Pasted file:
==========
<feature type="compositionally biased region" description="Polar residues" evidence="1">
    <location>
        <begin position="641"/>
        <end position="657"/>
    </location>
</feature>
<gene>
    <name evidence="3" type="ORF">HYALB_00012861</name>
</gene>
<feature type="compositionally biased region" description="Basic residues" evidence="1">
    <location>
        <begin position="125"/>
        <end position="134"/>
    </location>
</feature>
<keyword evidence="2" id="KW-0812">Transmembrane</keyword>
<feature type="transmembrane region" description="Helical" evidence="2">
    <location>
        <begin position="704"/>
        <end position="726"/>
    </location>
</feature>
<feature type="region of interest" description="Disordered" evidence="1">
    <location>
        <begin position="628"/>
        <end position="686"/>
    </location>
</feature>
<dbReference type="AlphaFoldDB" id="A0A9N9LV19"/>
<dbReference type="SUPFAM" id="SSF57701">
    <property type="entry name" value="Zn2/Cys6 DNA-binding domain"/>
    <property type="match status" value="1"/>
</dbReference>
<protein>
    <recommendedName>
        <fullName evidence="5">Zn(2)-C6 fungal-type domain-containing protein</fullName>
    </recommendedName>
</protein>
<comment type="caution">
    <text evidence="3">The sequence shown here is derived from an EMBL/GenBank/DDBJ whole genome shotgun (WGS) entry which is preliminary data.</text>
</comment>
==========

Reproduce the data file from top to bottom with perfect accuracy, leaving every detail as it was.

<feature type="compositionally biased region" description="Polar residues" evidence="1">
    <location>
        <begin position="641"/>
        <end position="657"/>
    </location>
</feature>
<gene>
    <name evidence="3" type="ORF">HYALB_00012861</name>
</gene>
<feature type="compositionally biased region" description="Basic residues" evidence="1">
    <location>
        <begin position="125"/>
        <end position="134"/>
    </location>
</feature>
<keyword evidence="2" id="KW-0812">Transmembrane</keyword>
<feature type="transmembrane region" description="Helical" evidence="2">
    <location>
        <begin position="704"/>
        <end position="726"/>
    </location>
</feature>
<feature type="region of interest" description="Disordered" evidence="1">
    <location>
        <begin position="628"/>
        <end position="686"/>
    </location>
</feature>
<dbReference type="AlphaFoldDB" id="A0A9N9LV19"/>
<dbReference type="SUPFAM" id="SSF57701">
    <property type="entry name" value="Zn2/Cys6 DNA-binding domain"/>
    <property type="match status" value="1"/>
</dbReference>
<protein>
    <recommendedName>
        <fullName evidence="5">Zn(2)-C6 fungal-type domain-containing protein</fullName>
    </recommendedName>
</protein>
<comment type="caution">
    <text evidence="3">The sequence shown here is derived from an EMBL/GenBank/DDBJ whole genome shotgun (WGS) entry which is preliminary data.</text>
</comment>